Estate Settlement, What Heirs Should Know...
An attorney will help with all the legal matters having to do with probate. A realtor can help with marketing the home for sale and offering a pricing strategy. The real estate appraiser will provide the estate with an accurate opinion of market value.
At this point, heirs and other concerned parties may have different ideas regarding pricing than the opinion of a realtor. Thus, a more formal appraisal should be obtained from a professional Real Estate appraiser. An appraiser who has experience in dealing with estates and probate.
Retrospective Home Appraisal
In probate situations, it is common for the property appraiser to perform a retrospective home appraisal. This means that even though the property might be inspected today, it isn’t valued from today’s date. It will be based upon a previous date (usually the date of death of the owner of the property, hence the term “date of death” appraisal).
For example, if the owner of a property passed away on October 12, 2016 and the current date is March 15, 2017, the appraiser would inspect the property today, but the value conclusion would be based on what the market was doing on October 12, 2016, the date of death.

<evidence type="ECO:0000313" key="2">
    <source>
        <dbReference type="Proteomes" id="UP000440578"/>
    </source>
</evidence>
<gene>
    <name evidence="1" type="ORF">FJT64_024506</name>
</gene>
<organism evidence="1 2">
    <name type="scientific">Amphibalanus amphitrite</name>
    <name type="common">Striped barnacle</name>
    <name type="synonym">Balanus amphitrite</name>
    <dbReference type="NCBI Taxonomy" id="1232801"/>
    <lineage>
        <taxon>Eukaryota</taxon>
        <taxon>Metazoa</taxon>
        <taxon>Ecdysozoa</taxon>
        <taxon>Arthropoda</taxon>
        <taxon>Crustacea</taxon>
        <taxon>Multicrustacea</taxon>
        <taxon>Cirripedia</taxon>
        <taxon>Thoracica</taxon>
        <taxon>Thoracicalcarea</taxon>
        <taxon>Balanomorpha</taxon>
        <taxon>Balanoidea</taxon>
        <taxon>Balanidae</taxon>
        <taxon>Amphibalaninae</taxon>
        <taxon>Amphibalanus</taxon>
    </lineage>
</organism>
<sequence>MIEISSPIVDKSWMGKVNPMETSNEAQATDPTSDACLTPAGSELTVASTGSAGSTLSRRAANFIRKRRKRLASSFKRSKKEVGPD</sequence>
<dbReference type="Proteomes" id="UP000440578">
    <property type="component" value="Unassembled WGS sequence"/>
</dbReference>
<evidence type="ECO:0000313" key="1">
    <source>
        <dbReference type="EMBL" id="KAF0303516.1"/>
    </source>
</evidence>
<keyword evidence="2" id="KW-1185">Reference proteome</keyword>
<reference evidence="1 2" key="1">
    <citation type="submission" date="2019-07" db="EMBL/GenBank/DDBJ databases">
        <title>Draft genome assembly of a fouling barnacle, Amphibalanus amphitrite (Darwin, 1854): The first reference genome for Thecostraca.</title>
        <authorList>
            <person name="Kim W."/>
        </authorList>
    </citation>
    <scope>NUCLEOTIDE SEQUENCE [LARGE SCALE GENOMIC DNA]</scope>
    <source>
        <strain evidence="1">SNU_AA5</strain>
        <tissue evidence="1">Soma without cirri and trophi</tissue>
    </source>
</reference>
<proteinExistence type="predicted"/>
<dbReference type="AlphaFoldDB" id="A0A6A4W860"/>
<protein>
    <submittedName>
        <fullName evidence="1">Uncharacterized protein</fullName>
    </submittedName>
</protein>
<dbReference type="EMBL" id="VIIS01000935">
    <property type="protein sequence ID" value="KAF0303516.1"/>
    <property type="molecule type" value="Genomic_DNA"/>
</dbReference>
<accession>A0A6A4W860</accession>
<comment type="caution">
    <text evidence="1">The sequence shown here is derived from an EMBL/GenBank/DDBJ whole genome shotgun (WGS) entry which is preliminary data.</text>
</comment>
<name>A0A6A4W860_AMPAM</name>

The most reliable home valuation or opinion of value, will come from a formal appraisal. A licensed real estate appraiser familiar and experienced with estate appraisals will conduct it. An appraiser’s job during an estate settlement is to issue an unbiased opinion on the value of the property.
This opinion of value may help the heirs determine an acceptable selling price for the property. The real estate appraiser will inspect both the inside and the outside of the property.
The appraisal inspection will include the land, buildings, and fixtures. The appraiser will provide the executor, attorney or trustee a copy of the appraisal report usually within three days after the inspection was completed.
Please feel free to contact us if you have any questions or if we may be of service.
The law surrounding estate law is complicated and the facts of each case are unique. This article provides a brief, general introduction to the topic. This is not legal advice. Please contact an estate attorney to provide legal advice. As with any legal matter, we highly recommend consulting with an attorney.